Can I paint a picture for you?
Just the other day I caught a glimpse of a sight that is simply perfect to describe life here.
Stefani had just finished a voice lesson with a quadriplegic girl named Jadie. She proceeded to roll Jadie and her wheelchair (which features two flat tires, by the way) down the pothole-laden ramp to the front of the church.
Waiting there was young Aria, who you met in a previous post.
If you’ll remember, Aria is a child from the squatter camp. She is fatherless and waiting on time and disease to render her motherless as well. She is endlessly lovable and endlessly naughty. She is funny and dirty and altogether wonderful. As such, she latches on to one side of the wheelchair and helps (read: hinders) pushing it away from the church.
Then comes Peter, the church drunk. He fits every stereotype that you might assign to the church drunk and we love every bit of him. He is middle-aged, with a mighty mustache. He tries so hard to quit and then tells the whole world how worthless he is when he fails. He is a perfect picture of grace, even if he walks slightly askew and smells of cheap liquor. In our picture, he asks Stef for a bit of money and she smartly counters that he should take a walk with her.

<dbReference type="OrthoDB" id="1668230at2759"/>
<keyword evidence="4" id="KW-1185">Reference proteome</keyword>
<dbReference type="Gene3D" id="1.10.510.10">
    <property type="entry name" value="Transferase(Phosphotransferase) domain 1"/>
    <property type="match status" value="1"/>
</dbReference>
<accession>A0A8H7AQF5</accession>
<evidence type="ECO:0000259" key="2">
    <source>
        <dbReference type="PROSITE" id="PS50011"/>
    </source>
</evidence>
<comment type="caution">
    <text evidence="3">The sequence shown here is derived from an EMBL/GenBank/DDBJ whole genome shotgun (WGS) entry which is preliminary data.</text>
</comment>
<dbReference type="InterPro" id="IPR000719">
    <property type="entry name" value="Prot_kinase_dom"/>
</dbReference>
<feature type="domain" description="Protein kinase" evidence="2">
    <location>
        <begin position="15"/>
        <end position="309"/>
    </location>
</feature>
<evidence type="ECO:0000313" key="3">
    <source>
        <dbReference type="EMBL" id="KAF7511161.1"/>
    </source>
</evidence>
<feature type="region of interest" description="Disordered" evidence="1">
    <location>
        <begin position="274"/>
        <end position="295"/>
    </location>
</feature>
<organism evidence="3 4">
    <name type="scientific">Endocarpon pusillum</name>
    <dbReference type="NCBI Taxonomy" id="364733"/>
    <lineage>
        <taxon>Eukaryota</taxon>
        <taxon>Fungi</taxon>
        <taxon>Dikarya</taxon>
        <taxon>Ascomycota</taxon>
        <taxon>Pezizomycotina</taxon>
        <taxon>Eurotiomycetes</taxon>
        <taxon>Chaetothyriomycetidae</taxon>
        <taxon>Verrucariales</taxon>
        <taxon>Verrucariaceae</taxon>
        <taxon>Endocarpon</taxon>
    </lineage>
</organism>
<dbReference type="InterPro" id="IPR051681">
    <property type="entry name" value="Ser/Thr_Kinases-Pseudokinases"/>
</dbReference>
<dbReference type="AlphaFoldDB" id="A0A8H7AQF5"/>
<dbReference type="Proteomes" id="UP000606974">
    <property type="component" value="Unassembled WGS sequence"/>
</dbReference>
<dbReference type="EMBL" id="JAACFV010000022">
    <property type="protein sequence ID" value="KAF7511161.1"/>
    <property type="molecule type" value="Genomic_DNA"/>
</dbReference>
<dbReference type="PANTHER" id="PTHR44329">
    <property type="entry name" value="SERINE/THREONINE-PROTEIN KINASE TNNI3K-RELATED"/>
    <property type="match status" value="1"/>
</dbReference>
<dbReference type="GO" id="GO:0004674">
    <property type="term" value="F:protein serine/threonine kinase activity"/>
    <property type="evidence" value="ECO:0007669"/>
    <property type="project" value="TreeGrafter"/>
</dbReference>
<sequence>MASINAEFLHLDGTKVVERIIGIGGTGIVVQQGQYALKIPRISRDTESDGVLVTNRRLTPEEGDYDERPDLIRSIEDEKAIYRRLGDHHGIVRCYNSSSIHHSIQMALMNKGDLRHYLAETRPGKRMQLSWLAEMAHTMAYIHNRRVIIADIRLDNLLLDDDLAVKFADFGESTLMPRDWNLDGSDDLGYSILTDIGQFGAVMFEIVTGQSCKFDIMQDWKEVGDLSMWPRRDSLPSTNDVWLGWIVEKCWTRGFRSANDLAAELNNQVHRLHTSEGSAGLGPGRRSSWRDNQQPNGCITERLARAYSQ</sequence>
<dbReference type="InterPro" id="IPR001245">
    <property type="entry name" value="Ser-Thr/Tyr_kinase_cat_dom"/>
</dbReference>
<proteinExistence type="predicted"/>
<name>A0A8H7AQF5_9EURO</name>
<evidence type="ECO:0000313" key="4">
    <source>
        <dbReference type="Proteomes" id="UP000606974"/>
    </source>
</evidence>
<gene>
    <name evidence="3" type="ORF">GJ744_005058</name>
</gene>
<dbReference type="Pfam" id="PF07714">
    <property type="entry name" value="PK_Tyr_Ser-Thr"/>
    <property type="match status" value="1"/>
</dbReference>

Jadie just lives down the street.
So, down the street they go. And here is the perfect picture…
Aria, 4 years-old and shoeless next to Peter, stumbling, mumbling and generally enjoying the sunshine… Next in line is Stef and Jadie, a 26 year-old American pushing a 15 year-old South African in a 30 year-old wheelchair that’s riding only on the rims.
We are surrounded by brokenness. Young and old, black and white… It is the hallmark of Mayfair Baptist Church. Really, it is the hallmark of all of us, broken and incomplete, needing a little help and a few friends to make the journey – even if it’s just down the street. Of the many things we learn from the vulnerable here: there is beauty in the brokenness of life.